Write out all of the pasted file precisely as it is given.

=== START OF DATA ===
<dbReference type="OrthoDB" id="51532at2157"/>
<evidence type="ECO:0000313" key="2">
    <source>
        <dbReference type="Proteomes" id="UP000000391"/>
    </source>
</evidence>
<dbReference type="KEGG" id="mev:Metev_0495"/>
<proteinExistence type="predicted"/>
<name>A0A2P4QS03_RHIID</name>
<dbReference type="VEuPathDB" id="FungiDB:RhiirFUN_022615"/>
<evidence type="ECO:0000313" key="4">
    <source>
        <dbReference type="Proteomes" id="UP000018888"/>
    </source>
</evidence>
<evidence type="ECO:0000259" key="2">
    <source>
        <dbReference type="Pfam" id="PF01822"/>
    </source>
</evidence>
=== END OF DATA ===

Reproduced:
<dbReference type="OrthoDB" id="51532at2157"/>
<evidence type="ECO:0000313" key="2">
    <source>
        <dbReference type="Proteomes" id="UP000000391"/>
    </source>
</evidence>
<dbReference type="KEGG" id="mev:Metev_0495"/>
<proteinExistence type="predicted"/>
<name>A0A2P4QS03_RHIID</name>
<dbReference type="VEuPathDB" id="FungiDB:RhiirFUN_022615"/>
<evidence type="ECO:0000313" key="4">
    <source>
        <dbReference type="Proteomes" id="UP000018888"/>
    </source>
</evidence>
<evidence type="ECO:0000259" key="2">
    <source>
        <dbReference type="Pfam" id="PF01822"/>
    </source>
</evidence>